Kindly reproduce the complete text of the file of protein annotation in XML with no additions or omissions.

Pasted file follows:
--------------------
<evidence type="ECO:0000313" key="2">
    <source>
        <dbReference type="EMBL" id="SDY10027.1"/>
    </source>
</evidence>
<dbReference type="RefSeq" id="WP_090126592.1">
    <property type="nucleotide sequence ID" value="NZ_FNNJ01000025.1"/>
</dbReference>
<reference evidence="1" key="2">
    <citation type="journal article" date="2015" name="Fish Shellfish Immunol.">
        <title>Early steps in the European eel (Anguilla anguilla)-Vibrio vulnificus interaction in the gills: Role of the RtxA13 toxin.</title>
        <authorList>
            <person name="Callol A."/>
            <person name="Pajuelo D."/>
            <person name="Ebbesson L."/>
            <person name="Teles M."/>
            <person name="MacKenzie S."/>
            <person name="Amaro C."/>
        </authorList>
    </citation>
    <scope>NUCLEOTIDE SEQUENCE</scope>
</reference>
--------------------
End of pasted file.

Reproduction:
<evidence type="ECO:0000313" key="2">
    <source>
        <dbReference type="EMBL" id="SDY10027.1"/>
    </source>
</evidence>
<dbReference type="RefSeq" id="WP_090126592.1">
    <property type="nucleotide sequence ID" value="NZ_FNNJ01000025.1"/>
</dbReference>
<reference evidence="1" key="2">
    <citation type="journal article" date="2015" name="Fish Shellfish Immunol.">
        <title>Early steps in the European eel (Anguilla anguilla)-Vibrio vulnificus interaction in the gills: Role of the RtxA13 toxin.</title>
        <authorList>
            <person name="Callol A."/>
            <person name="Pajuelo D."/>
            <person name="Ebbesson L."/>
            <person name="Teles M."/>
            <person name="MacKenzie S."/>
            <person name="Amaro C."/>
        </authorList>
    </citation>
    <scope>NUCLEOTIDE SEQUENCE</scope>
</reference>